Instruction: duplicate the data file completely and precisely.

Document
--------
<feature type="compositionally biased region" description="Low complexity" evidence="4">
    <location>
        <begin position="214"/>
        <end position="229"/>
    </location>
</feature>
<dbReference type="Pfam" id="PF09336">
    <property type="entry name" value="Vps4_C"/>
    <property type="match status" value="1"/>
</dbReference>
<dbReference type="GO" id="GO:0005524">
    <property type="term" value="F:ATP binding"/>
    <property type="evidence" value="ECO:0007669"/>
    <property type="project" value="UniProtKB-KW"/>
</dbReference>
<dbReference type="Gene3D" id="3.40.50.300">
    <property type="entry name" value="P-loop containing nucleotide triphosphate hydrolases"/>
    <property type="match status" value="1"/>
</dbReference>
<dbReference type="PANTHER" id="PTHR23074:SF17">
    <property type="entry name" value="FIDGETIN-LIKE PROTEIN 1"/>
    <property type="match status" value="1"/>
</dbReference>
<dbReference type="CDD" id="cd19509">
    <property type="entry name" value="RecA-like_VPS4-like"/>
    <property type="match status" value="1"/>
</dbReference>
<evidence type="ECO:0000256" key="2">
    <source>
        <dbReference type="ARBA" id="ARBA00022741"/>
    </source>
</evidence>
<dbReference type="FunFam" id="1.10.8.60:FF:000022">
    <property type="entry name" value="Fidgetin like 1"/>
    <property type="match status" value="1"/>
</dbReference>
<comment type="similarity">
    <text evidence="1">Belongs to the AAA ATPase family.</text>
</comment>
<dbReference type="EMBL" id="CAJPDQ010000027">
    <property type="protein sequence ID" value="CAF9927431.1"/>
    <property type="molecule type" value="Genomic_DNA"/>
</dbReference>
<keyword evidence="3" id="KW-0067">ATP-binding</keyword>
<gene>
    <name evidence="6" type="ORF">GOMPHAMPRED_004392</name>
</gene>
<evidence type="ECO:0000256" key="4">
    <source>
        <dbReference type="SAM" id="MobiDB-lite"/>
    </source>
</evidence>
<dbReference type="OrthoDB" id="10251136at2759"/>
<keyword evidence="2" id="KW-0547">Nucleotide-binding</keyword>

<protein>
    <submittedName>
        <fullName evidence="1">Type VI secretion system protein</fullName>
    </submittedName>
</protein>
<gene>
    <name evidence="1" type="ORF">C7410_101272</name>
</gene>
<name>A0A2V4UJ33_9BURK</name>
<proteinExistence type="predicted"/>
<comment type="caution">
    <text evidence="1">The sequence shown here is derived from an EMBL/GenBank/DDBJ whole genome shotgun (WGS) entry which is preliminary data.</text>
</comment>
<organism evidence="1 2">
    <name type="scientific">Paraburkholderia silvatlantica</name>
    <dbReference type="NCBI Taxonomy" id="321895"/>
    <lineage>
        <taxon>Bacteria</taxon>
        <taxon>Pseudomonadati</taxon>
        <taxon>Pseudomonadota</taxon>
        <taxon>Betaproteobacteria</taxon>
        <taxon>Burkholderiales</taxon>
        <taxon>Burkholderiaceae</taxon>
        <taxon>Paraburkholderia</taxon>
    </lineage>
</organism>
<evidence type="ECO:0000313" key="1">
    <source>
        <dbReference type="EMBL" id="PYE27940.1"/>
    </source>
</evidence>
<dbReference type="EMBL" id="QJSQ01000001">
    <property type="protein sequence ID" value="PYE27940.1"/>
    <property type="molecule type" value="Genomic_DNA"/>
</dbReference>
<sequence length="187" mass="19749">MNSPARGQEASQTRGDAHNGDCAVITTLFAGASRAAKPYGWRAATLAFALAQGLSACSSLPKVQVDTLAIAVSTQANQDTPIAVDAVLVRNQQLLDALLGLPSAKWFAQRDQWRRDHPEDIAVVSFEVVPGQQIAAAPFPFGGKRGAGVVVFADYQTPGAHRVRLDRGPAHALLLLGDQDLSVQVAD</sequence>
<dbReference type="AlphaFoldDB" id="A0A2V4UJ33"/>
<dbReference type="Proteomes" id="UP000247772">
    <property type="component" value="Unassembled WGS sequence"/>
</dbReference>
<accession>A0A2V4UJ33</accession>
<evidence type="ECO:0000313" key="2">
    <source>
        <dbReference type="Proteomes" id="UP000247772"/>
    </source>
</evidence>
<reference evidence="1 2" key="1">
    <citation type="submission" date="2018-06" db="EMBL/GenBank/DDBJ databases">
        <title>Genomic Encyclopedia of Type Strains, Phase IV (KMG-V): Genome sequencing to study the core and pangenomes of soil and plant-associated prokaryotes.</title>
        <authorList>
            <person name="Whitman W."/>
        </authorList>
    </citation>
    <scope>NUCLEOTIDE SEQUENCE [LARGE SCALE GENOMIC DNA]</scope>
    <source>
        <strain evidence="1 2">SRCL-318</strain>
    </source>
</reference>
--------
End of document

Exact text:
<feature type="compositionally biased region" description="Low complexity" evidence="4">
    <location>
        <begin position="214"/>
        <end position="229"/>
    </location>
</feature>
<dbReference type="Pfam" id="PF09336">
    <property type="entry name" value="Vps4_C"/>
    <property type="match status" value="1"/>
</dbReference>
<dbReference type="GO" id="GO:0005524">
    <property type="term" value="F:ATP binding"/>
    <property type="evidence" value="ECO:0007669"/>
    <property type="project" value="UniProtKB-KW"/>
</dbReference>
<dbReference type="Gene3D" id="3.40.50.300">
    <property type="entry name" value="P-loop containing nucleotide triphosphate hydrolases"/>
    <property type="match status" value="1"/>
</dbReference>
<dbReference type="PANTHER" id="PTHR23074:SF17">
    <property type="entry name" value="FIDGETIN-LIKE PROTEIN 1"/>
    <property type="match status" value="1"/>
</dbReference>
<dbReference type="CDD" id="cd19509">
    <property type="entry name" value="RecA-like_VPS4-like"/>
    <property type="match status" value="1"/>
</dbReference>
<evidence type="ECO:0000256" key="2">
    <source>
        <dbReference type="ARBA" id="ARBA00022741"/>
    </source>
</evidence>
<dbReference type="FunFam" id="1.10.8.60:FF:000022">
    <property type="entry name" value="Fidgetin like 1"/>
    <property type="match status" value="1"/>
</dbReference>
<comment type="similarity">
    <text evidence="1">Belongs to the AAA ATPase family.</text>
</comment>
<dbReference type="EMBL" id="CAJPDQ010000027">
    <property type="protein sequence ID" value="CAF9927431.1"/>
    <property type="molecule type" value="Genomic_DNA"/>
</dbReference>
<keyword evidence="3" id="KW-0067">ATP-binding</keyword>
<gene>
    <name evidence="6" type="ORF">GOMPHAMPRED_004392</name>
</gene>
<evidence type="ECO:0000256" key="4">
    <source>
        <dbReference type="SAM" id="MobiDB-lite"/>
    </source>
</evidence>
<dbReference type="OrthoDB" id="10251136at2759"/>
<keyword evidence="2" id="KW-0547">Nucleotide-binding</keyword>

<protein>
    <submittedName>
        <fullName evidence="1">Type VI secretion system protein</fullName>
    </submittedName>
</protein>
<gene>
    <name evidence="1" type="ORF">C7410_101272</name>
</gene>
<name>A0A2V4UJ33_9BURK</name>
<proteinExistence type="predicted"/>
<comment type="caution">
    <text evidence="1">The sequence shown here is derived from an EMBL/GenBank/DDBJ whole genome shotgun (WGS) entry which is preliminary data.</text>
</comment>
<organism evidence="1 2">
    <name type="scientific">Paraburkholderia silvatlantica</name>
    <dbReference type="NCBI Taxonomy" id="321895"/>
    <lineage>
        <taxon>Bacteria</taxon>
        <taxon>Pseudomonadati</taxon>
        <taxon>Pseudomonadota</taxon>
        <taxon>Betaproteobacteria</taxon>
        <taxon>Burkholderiales</taxon>
        <taxon>Burkholderiaceae</taxon>
        <taxon>Paraburkholderia</taxon>
    </lineage>
</organism>
<evidence type="ECO:0000313" key="1">
    <source>
        <dbReference type="EMBL" id="PYE27940.1"/>
    </source>
</evidence>
<dbReference type="EMBL" id="QJSQ01000001">
    <property type="protein sequence ID" value="PYE27940.1"/>
    <property type="molecule type" value="Genomic_DNA"/>
</dbReference>
<sequence length="187" mass="19749">MNSPARGQEASQTRGDAHNGDCAVITTLFAGASRAAKPYGWRAATLAFALAQGLSACSSLPKVQVDTLAIAVSTQANQDTPIAVDAVLVRNQQLLDALLGLPSAKWFAQRDQWRRDHPEDIAVVSFEVVPGQQIAAAPFPFGGKRGAGVVVFADYQTPGAHRVRLDRGPAHALLLLGDQDLSVQVAD</sequence>
<dbReference type="AlphaFoldDB" id="A0A2V4UJ33"/>
<dbReference type="Proteomes" id="UP000247772">
    <property type="component" value="Unassembled WGS sequence"/>
</dbReference>
<accession>A0A2V4UJ33</accession>
<evidence type="ECO:0000313" key="2">
    <source>
        <dbReference type="Proteomes" id="UP000247772"/>
    </source>
</evidence>
<reference evidence="1 2" key="1">
    <citation type="submission" date="2018-06" db="EMBL/GenBank/DDBJ databases">
        <title>Genomic Encyclopedia of Type Strains, Phase IV (KMG-V): Genome sequencing to study the core and pangenomes of soil and plant-associated prokaryotes.</title>
        <authorList>
            <person name="Whitman W."/>
        </authorList>
    </citation>
    <scope>NUCLEOTIDE SEQUENCE [LARGE SCALE GENOMIC DNA]</scope>
    <source>
        <strain evidence="1 2">SRCL-318</strain>
    </source>
</reference>